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Arthritis may call to mind “grandma hands”—the knobby knuckles of an elderly person. But people of all ages can have the condition, which is the leading cause of disability in the U.S. “If you’re between the ages of 45 and 65, you have nearly a 30 percent chance of receiving a diagnosis,” says Susan Blum, MD, author of Healing Arthritis and founder of the Blum Center for Health in New York.
Simply put, arthritis is inflammation of the joints, resulting in swelling, pain, stiffness and decreased range of motion. The most common type, osteoarthritis, occurs when cartilage that cushions the ends of your bones wears away. A family history of the condition ups your risk factor, as does getting older or suffering a joint injury like an ACL tear.
Rheumatoid arthritis is a condition in which your body’s immune system mistakenly attacks your joints. RA happens when there’s inflammation in your system. Family history as well as environmental triggers like smoking may trigger RA, which can affect your heart or lungs if not treated early.
Knowledge is power, so read on for answers to key questions about arthritis—and stay healthy, happy and mobile.
Doesn’t every senior end up with a little arthritis sooner or later?
No. “Wear and tear on your joints is somewhat inevitable,” Blum says. But the inflammation that causes full-blown arthritis is not. While you may be genetically predisposed to arthritis, “lifestyle can do a lot to reduce your the 1 last update 2020/07/13 risk,” Blum says, “especially the foods you eat.”No. “Wear and tear on your joints is somewhat inevitable,” Blum says. But the inflammation that causes full-blown arthritis is not. While you may be genetically predisposed to arthritis, “lifestyle can do a lot to reduce your risk,” Blum says, “especially the foods you eat.”
Can stress cause an arthritis flare-up?
Yes. A study from Penn State University found that arguing with a spouse can cause you to experience worse arthritis pain on the same day. What’s more, the severity of the pain you experience can trigger emotional tension, which then may create additional conflict with your spouse the next day. Talking through issues calmly can help the metabolic effect of the stress hormone cortisol, which increases inflammation in your system.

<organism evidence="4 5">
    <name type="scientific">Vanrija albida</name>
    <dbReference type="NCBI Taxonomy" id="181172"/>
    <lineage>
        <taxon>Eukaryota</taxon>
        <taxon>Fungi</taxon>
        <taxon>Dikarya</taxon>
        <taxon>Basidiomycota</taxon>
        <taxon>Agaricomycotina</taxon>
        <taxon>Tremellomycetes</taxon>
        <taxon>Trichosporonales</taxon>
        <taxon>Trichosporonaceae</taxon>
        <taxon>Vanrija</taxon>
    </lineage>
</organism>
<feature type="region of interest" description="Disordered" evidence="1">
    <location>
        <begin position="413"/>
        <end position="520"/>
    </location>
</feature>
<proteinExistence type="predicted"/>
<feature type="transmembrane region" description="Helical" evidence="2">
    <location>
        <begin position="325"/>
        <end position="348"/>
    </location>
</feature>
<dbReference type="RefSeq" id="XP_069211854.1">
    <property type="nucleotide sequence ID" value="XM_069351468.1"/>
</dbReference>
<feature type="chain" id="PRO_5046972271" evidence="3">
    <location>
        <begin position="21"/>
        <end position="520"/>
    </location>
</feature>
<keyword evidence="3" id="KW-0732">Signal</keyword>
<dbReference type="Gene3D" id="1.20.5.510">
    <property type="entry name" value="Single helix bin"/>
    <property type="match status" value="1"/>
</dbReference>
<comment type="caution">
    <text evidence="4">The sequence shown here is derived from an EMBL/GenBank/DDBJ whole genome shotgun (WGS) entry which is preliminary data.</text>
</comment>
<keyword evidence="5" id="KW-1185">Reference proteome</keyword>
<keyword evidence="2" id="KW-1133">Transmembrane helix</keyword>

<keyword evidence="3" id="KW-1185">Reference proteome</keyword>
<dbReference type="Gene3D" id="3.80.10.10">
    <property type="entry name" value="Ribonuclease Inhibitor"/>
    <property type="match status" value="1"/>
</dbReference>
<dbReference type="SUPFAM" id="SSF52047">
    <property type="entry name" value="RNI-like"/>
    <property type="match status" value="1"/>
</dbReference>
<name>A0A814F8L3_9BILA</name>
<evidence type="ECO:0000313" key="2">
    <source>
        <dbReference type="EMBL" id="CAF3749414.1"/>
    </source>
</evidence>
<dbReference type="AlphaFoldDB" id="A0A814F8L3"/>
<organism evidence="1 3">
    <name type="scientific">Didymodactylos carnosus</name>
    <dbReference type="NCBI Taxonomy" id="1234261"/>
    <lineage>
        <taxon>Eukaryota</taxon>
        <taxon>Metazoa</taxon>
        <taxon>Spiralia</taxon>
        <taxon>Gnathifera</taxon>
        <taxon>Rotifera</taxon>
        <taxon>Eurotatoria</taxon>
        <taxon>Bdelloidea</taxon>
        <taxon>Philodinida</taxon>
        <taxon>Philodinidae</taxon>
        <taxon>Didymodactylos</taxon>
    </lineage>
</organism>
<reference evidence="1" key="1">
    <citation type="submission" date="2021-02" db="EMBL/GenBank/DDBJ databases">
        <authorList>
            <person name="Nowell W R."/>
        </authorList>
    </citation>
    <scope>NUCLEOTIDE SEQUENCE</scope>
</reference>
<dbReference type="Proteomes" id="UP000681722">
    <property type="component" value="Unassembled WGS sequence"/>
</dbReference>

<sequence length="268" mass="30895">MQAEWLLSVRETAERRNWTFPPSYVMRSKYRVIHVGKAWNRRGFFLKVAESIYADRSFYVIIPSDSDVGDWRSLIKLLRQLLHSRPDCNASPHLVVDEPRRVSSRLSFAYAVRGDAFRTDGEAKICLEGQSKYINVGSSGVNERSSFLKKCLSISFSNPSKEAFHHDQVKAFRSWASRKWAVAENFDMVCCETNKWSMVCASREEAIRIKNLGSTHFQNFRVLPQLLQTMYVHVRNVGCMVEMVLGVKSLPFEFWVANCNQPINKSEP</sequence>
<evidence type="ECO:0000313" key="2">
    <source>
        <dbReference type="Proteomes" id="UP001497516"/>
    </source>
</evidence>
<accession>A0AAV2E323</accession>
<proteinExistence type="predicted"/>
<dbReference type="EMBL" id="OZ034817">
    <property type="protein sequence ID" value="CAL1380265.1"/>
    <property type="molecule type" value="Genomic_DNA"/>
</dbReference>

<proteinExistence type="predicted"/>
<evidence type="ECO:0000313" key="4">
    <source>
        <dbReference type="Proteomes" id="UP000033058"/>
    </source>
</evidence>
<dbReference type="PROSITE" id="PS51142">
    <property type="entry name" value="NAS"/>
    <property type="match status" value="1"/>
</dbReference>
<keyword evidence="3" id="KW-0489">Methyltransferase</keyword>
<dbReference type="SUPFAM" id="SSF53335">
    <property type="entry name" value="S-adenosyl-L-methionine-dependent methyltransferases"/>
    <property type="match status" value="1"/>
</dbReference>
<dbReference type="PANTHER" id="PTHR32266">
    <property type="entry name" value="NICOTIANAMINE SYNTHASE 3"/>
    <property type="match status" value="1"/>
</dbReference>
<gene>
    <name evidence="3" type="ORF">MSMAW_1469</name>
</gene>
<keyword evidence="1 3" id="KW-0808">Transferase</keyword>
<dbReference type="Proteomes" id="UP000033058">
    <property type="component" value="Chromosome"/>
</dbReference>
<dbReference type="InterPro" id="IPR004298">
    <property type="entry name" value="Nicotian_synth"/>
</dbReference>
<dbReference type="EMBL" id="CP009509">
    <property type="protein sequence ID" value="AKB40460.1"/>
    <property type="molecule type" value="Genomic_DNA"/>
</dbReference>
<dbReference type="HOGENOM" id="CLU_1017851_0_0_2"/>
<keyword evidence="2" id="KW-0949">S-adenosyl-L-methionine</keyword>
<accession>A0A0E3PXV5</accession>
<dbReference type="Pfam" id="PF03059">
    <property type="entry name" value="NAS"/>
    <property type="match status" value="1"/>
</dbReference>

What’s one thing I can do right now to cut my arthritis risk that I might never think of?
Make an appointment with your dentist. A study from the University of Leeds in England found that RA may be triggered by antibodies responding to gum disease. “The association between gum disease and RA appears to be seen in chronic periodontitis—long-standing generalized gum disease rather than acute inflammation,” says study author Kulveer Mankia, MD, clinical research fellow in rheumatology. Make sure you also brush and floss daily.
Won’t exercise make stiff joints worse?
No. According to the Mayo Clinic, avoiding exercise actually can make your joints even more painful and stiff, since keeping your muscles and surrounding tissue strong is crucial to maintaining support for your bones. If you don’t work out, your supporting muscles can weaken, stressing your joints even further. Make sure you get the OK from your doctor, then start low-impact activity like walking, bicycling, swimming or using an elliptical machine.
facet arthritis icd 10 codehow to facet arthritis icd 10 code for Which foods can help prevent arthritis or reduce its symptoms?
The Mediterranean diet plan scores high on the list of anti-inflammatory eating plans. Blum suggests keeping these five guidelines of the diet in mind:
1. Cut back on white flour and processed sugar.
2. Consider the quality of the fats you eat. “Extra-virgin olive oil, which has vitamin E as an active ingredient, and nuts, seeds, avocados and coconuts are good,” she says.
3. Opt for grass-fed beef without hormones or antibiotics and wild-caught fish, which is low in mercury.
4. Get rid of food dyes and preservatives.
5. Fill 70 percent of your plate with plants. “You want a rainbow of colors, in terms of vegetables and fruit, that deliver an abundance of antioxidants,” Blum says.
Can a positive attitude help reduce my pain?
Absolutely. Re-read this article to remind yourself that you have many good tools and options available to improve your quality of life. “You can reduce the severity of arthritis you do have through the changes you make,” Blum says. “You have control!”